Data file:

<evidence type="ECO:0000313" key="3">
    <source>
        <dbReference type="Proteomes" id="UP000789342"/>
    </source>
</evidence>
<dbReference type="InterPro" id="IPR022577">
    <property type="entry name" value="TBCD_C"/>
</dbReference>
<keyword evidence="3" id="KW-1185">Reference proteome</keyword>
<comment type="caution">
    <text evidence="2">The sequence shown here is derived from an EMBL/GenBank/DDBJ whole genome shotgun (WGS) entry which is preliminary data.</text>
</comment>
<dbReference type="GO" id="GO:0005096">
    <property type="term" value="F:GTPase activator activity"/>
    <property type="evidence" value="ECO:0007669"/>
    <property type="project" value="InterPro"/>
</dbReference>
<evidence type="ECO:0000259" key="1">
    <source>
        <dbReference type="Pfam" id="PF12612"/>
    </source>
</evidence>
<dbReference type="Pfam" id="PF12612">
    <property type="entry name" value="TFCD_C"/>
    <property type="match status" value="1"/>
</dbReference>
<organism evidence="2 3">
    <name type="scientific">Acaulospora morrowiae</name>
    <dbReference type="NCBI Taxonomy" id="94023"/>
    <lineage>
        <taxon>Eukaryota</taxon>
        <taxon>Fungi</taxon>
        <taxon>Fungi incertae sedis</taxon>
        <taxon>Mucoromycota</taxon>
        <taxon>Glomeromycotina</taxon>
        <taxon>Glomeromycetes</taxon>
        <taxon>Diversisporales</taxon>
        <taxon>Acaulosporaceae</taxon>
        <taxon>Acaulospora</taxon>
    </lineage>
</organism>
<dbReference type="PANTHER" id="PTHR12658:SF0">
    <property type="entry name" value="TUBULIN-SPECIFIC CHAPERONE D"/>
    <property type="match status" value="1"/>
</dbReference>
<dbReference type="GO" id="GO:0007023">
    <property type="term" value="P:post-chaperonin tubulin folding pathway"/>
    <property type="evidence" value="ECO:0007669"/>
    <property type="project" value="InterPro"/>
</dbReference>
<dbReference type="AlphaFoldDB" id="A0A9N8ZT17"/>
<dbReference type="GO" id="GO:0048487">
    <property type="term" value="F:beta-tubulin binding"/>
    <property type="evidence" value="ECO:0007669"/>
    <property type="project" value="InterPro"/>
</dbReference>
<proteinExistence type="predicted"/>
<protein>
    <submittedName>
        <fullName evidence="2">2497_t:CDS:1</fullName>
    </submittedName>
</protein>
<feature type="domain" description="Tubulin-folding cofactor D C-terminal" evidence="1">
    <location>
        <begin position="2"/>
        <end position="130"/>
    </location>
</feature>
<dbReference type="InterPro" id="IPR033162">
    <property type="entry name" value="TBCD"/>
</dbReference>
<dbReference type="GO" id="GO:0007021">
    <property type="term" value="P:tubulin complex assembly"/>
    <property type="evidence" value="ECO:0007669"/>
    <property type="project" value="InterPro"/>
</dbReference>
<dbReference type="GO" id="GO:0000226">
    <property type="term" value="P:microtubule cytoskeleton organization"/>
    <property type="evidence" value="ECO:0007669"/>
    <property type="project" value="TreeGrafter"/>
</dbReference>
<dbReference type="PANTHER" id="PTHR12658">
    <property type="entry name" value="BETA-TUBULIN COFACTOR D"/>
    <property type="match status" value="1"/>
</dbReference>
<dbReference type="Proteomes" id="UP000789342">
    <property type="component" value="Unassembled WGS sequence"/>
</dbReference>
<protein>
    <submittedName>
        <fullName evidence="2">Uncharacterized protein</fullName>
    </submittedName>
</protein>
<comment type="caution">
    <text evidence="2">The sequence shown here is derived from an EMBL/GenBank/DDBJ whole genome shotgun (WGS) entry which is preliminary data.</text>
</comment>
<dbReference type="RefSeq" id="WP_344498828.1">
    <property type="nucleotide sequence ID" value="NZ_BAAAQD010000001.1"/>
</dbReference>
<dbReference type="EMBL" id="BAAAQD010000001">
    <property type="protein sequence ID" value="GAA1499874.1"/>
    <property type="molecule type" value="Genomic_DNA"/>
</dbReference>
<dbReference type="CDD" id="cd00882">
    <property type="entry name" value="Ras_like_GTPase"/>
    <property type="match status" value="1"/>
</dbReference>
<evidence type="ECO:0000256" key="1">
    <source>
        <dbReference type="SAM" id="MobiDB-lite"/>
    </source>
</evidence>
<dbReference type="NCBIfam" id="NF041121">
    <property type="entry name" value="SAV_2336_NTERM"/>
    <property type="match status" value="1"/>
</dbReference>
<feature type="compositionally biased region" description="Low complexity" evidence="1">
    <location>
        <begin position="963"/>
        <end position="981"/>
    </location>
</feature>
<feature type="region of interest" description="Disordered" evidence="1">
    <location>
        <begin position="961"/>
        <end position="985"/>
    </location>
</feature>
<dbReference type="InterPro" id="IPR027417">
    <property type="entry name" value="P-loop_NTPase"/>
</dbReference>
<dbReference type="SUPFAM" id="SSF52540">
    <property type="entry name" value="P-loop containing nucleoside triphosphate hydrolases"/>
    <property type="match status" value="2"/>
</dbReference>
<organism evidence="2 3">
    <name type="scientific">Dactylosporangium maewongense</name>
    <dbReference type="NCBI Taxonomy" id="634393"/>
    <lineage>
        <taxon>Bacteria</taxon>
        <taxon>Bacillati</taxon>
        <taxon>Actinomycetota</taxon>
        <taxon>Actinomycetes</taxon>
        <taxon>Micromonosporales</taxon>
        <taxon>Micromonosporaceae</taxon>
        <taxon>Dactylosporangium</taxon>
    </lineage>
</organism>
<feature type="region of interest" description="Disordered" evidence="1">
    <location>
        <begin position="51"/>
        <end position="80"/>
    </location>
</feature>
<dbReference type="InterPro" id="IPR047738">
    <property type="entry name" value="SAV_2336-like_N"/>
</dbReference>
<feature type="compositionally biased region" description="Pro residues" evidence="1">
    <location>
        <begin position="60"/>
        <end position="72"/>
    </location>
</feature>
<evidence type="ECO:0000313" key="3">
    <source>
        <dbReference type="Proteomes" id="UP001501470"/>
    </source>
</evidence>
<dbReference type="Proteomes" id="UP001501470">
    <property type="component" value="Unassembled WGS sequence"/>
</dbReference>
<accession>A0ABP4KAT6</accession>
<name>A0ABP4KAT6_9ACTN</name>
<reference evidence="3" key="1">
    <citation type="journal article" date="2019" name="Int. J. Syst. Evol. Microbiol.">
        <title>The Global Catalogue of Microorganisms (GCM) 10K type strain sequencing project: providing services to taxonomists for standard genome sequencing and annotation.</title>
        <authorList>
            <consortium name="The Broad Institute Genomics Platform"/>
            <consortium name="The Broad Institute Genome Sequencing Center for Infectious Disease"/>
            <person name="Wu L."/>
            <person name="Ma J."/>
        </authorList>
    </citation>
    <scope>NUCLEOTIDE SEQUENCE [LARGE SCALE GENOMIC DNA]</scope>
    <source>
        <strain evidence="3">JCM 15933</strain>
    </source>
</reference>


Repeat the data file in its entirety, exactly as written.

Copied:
<evidence type="ECO:0000313" key="3">
    <source>
        <dbReference type="Proteomes" id="UP000789342"/>
    </source>
</evidence>
<dbReference type="InterPro" id="IPR022577">
    <property type="entry name" value="TBCD_C"/>
</dbReference>
<keyword evidence="3" id="KW-1185">Reference proteome</keyword>
<comment type="caution">
    <text evidence="2">The sequence shown here is derived from an EMBL/GenBank/DDBJ whole genome shotgun (WGS) entry which is preliminary data.</text>
</comment>
<dbReference type="GO" id="GO:0005096">
    <property type="term" value="F:GTPase activator activity"/>
    <property type="evidence" value="ECO:0007669"/>
    <property type="project" value="InterPro"/>
</dbReference>
<evidence type="ECO:0000259" key="1">
    <source>
        <dbReference type="Pfam" id="PF12612"/>
    </source>
</evidence>
<dbReference type="Pfam" id="PF12612">
    <property type="entry name" value="TFCD_C"/>
    <property type="match status" value="1"/>
</dbReference>
<organism evidence="2 3">
    <name type="scientific">Acaulospora morrowiae</name>
    <dbReference type="NCBI Taxonomy" id="94023"/>
    <lineage>
        <taxon>Eukaryota</taxon>
        <taxon>Fungi</taxon>
        <taxon>Fungi incertae sedis</taxon>
        <taxon>Mucoromycota</taxon>
        <taxon>Glomeromycotina</taxon>
        <taxon>Glomeromycetes</taxon>
        <taxon>Diversisporales</taxon>
        <taxon>Acaulosporaceae</taxon>
        <taxon>Acaulospora</taxon>
    </lineage>
</organism>
<dbReference type="PANTHER" id="PTHR12658:SF0">
    <property type="entry name" value="TUBULIN-SPECIFIC CHAPERONE D"/>
    <property type="match status" value="1"/>
</dbReference>
<dbReference type="GO" id="GO:0007023">
    <property type="term" value="P:post-chaperonin tubulin folding pathway"/>
    <property type="evidence" value="ECO:0007669"/>
    <property type="project" value="InterPro"/>
</dbReference>
<dbReference type="AlphaFoldDB" id="A0A9N8ZT17"/>
<dbReference type="GO" id="GO:0048487">
    <property type="term" value="F:beta-tubulin binding"/>
    <property type="evidence" value="ECO:0007669"/>
    <property type="project" value="InterPro"/>
</dbReference>
<proteinExistence type="predicted"/>
<protein>
    <submittedName>
        <fullName evidence="2">2497_t:CDS:1</fullName>
    </submittedName>
</protein>
<feature type="domain" description="Tubulin-folding cofactor D C-terminal" evidence="1">
    <location>
        <begin position="2"/>
        <end position="130"/>
    </location>
</feature>
<dbReference type="InterPro" id="IPR033162">
    <property type="entry name" value="TBCD"/>
</dbReference>
<dbReference type="GO" id="GO:0007021">
    <property type="term" value="P:tubulin complex assembly"/>
    <property type="evidence" value="ECO:0007669"/>
    <property type="project" value="InterPro"/>
</dbReference>
<dbReference type="GO" id="GO:0000226">
    <property type="term" value="P:microtubule cytoskeleton organization"/>
    <property type="evidence" value="ECO:0007669"/>
    <property type="project" value="TreeGrafter"/>
</dbReference>
<dbReference type="PANTHER" id="PTHR12658">
    <property type="entry name" value="BETA-TUBULIN COFACTOR D"/>
    <property type="match status" value="1"/>
</dbReference>
<dbReference type="Proteomes" id="UP000789342">
    <property type="component" value="Unassembled WGS sequence"/>
</dbReference>
<protein>
    <submittedName>
        <fullName evidence="2">Uncharacterized protein</fullName>
    </submittedName>
</protein>
<comment type="caution">
    <text evidence="2">The sequence shown here is derived from an EMBL/GenBank/DDBJ whole genome shotgun (WGS) entry which is preliminary data.</text>
</comment>
<dbReference type="RefSeq" id="WP_344498828.1">
    <property type="nucleotide sequence ID" value="NZ_BAAAQD010000001.1"/>
</dbReference>
<dbReference type="EMBL" id="BAAAQD010000001">
    <property type="protein sequence ID" value="GAA1499874.1"/>
    <property type="molecule type" value="Genomic_DNA"/>
</dbReference>
<dbReference type="CDD" id="cd00882">
    <property type="entry name" value="Ras_like_GTPase"/>
    <property type="match status" value="1"/>
</dbReference>
<evidence type="ECO:0000256" key="1">
    <source>
        <dbReference type="SAM" id="MobiDB-lite"/>
    </source>
</evidence>
<dbReference type="NCBIfam" id="NF041121">
    <property type="entry name" value="SAV_2336_NTERM"/>
    <property type="match status" value="1"/>
</dbReference>
<feature type="compositionally biased region" description="Low complexity" evidence="1">
    <location>
        <begin position="963"/>
        <end position="981"/>
    </location>
</feature>
<feature type="region of interest" description="Disordered" evidence="1">
    <location>
        <begin position="961"/>
        <end position="985"/>
    </location>
</feature>
<dbReference type="InterPro" id="IPR027417">
    <property type="entry name" value="P-loop_NTPase"/>
</dbReference>
<dbReference type="SUPFAM" id="SSF52540">
    <property type="entry name" value="P-loop containing nucleoside triphosphate hydrolases"/>
    <property type="match status" value="2"/>
</dbReference>
<organism evidence="2 3">
    <name type="scientific">Dactylosporangium maewongense</name>
    <dbReference type="NCBI Taxonomy" id="634393"/>
    <lineage>
        <taxon>Bacteria</taxon>
        <taxon>Bacillati</taxon>
        <taxon>Actinomycetota</taxon>
        <taxon>Actinomycetes</taxon>
        <taxon>Micromonosporales</taxon>
        <taxon>Micromonosporaceae</taxon>
        <taxon>Dactylosporangium</taxon>
    </lineage>
</organism>
<feature type="region of interest" description="Disordered" evidence="1">
    <location>
        <begin position="51"/>
        <end position="80"/>
    </location>
</feature>
<dbReference type="InterPro" id="IPR047738">
    <property type="entry name" value="SAV_2336-like_N"/>
</dbReference>
<feature type="compositionally biased region" description="Pro residues" evidence="1">
    <location>
        <begin position="60"/>
        <end position="72"/>
    </location>
</feature>
<evidence type="ECO:0000313" key="3">
    <source>
        <dbReference type="Proteomes" id="UP001501470"/>
    </source>
</evidence>
<dbReference type="Proteomes" id="UP001501470">
    <property type="component" value="Unassembled WGS sequence"/>
</dbReference>
<accession>A0ABP4KAT6</accession>
<name>A0ABP4KAT6_9ACTN</name>
<reference evidence="3" key="1">
    <citation type="journal article" date="2019" name="Int. J. Syst. Evol. Microbiol.">
        <title>The Global Catalogue of Microorganisms (GCM) 10K type strain sequencing project: providing services to taxonomists for standard genome sequencing and annotation.</title>
        <authorList>
            <consortium name="The Broad Institute Genomics Platform"/>
            <consortium name="The Broad Institute Genome Sequencing Center for Infectious Disease"/>
            <person name="Wu L."/>
            <person name="Ma J."/>
        </authorList>
    </citation>
    <scope>NUCLEOTIDE SEQUENCE [LARGE SCALE GENOMIC DNA]</scope>
    <source>
        <strain evidence="3">JCM 15933</strain>
    </source>
</reference>